Grim outlook as SA building confidence dips below 50
Cape Town - The FNB/BER Building Confidence Index has fallen for the third straight quarter to 44 points, from 53 in the second quarter of 2015, according to a statement released on Thursday.
Compared to the end of last year, building confidence is 16 points lower in total. The current level indicates that close to 60% of respondents are dissatisfied with prevailing business conditions.
The fall in building confidence was led by a sharp drop in the confidence of manufacturers and retailers of hardware, on the back of weaker sales and profitability.
Main contractor confidence lost 3 index points to 45 during the quarter. However, the lower confidence was not supported by the underlying indices, particularly building activity and profitability.
A slight improvement in building activity came mainly from the non-residential market, while activity in the residential market stabilised.
“The fundamentals do not support the uptick in non-residential building activity,” said John Loos, property economist for FNB.
“Office vacancy rates remain high and the demand for retail space is dwindling as consumer spending comes under increased pressure. This makes it difficult to see a sustained improvement in non-residential building activity.”
Hardware retailers recorded the biggest fall in confidence. After rising to 91 in the first quarter, the confidence of hardware retailers dropped to 66 in the second and 37 in the third quarter.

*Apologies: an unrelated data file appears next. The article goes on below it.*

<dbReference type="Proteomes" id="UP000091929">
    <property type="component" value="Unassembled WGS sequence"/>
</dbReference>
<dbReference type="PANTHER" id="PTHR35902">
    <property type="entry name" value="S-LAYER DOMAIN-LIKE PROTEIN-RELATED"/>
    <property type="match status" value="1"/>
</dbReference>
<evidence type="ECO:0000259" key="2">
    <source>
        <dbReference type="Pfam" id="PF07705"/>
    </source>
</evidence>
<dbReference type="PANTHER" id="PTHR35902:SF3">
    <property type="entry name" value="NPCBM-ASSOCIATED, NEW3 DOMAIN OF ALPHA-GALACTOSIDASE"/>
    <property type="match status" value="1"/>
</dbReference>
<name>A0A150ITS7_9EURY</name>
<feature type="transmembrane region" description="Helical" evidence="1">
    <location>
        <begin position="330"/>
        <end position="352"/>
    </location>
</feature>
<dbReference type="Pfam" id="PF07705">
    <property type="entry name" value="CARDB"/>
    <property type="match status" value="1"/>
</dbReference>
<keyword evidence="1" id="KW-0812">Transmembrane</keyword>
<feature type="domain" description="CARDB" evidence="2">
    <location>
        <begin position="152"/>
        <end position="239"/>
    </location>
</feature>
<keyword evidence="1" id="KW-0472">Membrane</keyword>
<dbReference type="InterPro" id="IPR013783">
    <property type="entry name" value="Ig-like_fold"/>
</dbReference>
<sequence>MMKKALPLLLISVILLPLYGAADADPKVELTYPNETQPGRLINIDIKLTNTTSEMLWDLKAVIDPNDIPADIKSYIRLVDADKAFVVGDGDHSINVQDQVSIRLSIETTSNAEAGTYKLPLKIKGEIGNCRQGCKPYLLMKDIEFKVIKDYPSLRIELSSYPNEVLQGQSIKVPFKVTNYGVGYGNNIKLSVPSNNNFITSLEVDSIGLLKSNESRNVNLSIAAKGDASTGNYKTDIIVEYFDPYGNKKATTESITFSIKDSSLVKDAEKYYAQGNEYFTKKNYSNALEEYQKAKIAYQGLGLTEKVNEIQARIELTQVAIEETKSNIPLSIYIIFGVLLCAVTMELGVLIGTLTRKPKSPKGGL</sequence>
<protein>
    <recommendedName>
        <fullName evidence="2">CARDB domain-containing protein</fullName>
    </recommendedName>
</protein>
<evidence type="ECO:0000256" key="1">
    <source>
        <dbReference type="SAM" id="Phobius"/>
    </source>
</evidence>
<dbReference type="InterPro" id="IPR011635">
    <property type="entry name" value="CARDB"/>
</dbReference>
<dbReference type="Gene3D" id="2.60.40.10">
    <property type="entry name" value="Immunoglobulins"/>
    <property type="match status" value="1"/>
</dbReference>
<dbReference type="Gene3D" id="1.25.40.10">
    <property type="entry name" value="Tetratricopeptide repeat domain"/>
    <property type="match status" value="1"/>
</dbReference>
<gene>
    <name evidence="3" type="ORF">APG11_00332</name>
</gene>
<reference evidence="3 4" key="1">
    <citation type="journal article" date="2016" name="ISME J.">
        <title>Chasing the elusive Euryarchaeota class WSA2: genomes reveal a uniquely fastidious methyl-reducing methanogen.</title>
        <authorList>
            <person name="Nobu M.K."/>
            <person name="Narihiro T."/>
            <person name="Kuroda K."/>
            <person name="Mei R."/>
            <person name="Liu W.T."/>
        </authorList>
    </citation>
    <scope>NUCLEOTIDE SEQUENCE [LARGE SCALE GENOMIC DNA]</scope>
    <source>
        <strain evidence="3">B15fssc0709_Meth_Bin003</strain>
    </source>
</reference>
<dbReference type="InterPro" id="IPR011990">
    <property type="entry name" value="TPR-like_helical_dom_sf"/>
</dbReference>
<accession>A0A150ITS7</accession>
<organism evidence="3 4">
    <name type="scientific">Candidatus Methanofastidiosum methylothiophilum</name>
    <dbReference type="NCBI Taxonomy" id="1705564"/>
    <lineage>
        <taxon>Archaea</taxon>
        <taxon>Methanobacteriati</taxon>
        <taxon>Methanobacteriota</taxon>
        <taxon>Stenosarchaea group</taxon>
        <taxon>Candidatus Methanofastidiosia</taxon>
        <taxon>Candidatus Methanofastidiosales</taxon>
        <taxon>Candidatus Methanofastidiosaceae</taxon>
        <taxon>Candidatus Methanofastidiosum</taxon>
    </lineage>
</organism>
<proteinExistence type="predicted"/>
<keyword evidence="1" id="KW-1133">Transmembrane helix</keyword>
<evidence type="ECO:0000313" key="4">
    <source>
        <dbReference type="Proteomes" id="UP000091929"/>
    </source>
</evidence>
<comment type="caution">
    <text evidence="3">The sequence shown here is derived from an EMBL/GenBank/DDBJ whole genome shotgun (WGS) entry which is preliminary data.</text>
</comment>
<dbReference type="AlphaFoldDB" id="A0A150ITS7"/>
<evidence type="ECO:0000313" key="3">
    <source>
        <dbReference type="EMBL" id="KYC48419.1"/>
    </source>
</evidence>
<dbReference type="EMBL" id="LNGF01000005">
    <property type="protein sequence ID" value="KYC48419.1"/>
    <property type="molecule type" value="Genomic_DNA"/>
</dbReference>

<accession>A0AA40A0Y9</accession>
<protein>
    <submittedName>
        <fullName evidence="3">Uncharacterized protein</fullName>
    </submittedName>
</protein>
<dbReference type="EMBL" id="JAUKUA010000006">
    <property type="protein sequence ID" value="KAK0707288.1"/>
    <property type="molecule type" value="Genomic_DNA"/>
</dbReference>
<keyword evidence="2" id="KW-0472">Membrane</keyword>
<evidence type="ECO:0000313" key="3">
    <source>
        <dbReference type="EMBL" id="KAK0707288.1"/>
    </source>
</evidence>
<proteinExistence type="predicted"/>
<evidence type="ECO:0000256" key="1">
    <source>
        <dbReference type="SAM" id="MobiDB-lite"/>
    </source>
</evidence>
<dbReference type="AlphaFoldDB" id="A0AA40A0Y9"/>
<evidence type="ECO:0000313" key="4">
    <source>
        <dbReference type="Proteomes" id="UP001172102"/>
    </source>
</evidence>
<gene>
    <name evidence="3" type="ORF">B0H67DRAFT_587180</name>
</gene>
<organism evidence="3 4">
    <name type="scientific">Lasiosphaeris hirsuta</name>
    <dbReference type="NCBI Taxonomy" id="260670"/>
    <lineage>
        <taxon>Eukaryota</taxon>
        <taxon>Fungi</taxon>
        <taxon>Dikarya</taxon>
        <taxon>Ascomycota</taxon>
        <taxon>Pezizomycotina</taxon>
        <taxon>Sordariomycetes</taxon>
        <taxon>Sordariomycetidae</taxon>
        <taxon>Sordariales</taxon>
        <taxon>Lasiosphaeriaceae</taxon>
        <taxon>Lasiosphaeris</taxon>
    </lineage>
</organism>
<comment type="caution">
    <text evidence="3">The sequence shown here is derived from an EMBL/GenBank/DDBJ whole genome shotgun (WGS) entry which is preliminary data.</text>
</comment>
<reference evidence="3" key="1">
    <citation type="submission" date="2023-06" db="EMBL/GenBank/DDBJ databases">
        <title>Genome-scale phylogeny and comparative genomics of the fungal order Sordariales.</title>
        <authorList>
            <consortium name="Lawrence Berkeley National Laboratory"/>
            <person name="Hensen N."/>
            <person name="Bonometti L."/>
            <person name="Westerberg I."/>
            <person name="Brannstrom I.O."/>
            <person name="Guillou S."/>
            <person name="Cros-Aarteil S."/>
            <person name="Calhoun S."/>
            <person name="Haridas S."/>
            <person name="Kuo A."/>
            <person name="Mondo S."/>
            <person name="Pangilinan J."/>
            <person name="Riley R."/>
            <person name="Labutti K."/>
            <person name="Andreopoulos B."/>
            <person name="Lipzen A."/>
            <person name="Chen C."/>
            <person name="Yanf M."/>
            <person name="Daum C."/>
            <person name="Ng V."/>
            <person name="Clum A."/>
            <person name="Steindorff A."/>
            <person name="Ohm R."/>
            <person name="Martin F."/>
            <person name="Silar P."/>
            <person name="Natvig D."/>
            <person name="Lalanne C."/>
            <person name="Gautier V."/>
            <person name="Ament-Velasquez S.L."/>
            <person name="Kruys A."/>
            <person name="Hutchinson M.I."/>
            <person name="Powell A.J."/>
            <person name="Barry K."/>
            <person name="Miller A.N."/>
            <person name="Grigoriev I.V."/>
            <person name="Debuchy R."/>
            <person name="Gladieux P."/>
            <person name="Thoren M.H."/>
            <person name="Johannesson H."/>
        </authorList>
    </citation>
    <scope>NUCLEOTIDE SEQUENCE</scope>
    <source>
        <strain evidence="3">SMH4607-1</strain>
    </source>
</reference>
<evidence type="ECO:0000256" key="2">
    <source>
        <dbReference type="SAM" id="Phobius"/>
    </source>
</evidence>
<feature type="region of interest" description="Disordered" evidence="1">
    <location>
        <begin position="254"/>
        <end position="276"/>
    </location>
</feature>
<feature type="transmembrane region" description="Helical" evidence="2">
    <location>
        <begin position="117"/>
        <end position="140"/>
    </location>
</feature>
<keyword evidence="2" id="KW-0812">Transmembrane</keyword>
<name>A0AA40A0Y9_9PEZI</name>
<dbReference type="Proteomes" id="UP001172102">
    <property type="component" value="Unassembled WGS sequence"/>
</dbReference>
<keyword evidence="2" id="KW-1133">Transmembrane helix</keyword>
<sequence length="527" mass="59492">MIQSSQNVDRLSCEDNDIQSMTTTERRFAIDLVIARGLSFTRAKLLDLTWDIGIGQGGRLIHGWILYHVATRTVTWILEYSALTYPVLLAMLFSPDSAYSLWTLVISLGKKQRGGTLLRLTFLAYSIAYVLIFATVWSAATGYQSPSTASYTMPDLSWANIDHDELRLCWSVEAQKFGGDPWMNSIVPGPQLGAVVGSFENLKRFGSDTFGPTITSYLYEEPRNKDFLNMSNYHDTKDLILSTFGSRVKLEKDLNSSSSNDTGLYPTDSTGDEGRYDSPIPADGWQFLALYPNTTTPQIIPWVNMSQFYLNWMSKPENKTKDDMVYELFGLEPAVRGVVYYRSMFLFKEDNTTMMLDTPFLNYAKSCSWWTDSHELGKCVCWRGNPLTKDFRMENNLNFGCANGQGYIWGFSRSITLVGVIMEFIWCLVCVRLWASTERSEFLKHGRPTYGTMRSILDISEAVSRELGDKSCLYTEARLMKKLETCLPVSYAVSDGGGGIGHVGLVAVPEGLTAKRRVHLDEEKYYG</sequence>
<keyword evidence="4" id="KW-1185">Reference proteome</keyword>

“Hardware retailers have far outperformed other retailers since the start of the year. However, it seems the weak consumer environment is also starting to affect hardware retailers,” said Loos. “It is unlikely that hardware retail sales will continue to grow at the same pace in the second half of 2015 as it did in the first half.”
The fall in confidence of retailers and manufacturers of building material had more to do with slowing domestic demand in general than further weakness in the building sector, which is confirmed by the stabilisation of building activity of main contractors.
Overall, growth in the building sector remained flat and the outlook for the sector remains rather downbeat. Slowing activity among architects and quantity surveyors suggests that the building pipeline is becoming smaller.